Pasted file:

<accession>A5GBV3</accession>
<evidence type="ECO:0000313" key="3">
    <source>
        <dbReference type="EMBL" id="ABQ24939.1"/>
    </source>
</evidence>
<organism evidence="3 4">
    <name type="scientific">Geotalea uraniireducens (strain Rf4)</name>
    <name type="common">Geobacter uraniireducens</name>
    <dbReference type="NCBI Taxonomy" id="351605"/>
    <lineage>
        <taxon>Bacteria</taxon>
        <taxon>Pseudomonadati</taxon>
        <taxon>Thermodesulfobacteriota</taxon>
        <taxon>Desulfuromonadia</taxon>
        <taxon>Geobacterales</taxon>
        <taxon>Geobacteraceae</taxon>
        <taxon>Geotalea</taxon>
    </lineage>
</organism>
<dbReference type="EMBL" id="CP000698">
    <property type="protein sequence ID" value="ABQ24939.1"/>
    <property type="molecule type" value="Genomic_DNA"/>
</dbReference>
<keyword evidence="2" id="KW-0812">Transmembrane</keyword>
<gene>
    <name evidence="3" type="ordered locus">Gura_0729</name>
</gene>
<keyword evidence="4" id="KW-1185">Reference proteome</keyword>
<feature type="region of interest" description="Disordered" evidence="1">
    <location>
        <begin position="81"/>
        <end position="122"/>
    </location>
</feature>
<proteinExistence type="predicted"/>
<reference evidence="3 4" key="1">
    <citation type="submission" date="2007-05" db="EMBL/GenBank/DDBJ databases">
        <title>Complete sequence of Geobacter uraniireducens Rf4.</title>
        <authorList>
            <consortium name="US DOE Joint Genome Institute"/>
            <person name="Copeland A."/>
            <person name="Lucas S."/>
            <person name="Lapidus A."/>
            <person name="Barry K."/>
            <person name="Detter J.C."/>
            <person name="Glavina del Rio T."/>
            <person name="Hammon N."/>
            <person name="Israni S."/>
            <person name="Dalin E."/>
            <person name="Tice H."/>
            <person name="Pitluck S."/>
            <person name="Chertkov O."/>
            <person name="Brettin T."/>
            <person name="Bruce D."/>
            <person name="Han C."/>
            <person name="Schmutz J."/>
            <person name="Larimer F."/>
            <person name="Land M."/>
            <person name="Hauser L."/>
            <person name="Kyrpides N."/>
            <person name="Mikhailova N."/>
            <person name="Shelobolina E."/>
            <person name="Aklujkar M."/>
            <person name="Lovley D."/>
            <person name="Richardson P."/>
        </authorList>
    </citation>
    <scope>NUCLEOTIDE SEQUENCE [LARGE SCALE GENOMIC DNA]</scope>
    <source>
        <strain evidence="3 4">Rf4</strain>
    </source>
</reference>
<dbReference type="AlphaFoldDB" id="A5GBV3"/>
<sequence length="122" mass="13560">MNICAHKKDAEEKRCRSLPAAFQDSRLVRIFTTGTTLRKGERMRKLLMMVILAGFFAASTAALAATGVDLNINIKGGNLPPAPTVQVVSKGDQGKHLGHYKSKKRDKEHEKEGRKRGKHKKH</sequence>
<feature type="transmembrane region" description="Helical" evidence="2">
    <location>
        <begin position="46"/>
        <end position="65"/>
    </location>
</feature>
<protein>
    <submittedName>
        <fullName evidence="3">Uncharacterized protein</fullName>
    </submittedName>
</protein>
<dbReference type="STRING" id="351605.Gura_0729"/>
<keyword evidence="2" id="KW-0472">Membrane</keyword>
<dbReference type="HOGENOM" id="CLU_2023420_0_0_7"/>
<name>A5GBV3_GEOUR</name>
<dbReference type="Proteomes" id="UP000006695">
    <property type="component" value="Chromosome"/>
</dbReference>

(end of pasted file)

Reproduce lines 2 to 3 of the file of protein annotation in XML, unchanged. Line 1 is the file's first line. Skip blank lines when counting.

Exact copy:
<evidence type="ECO:0000313" key="3">
    <source>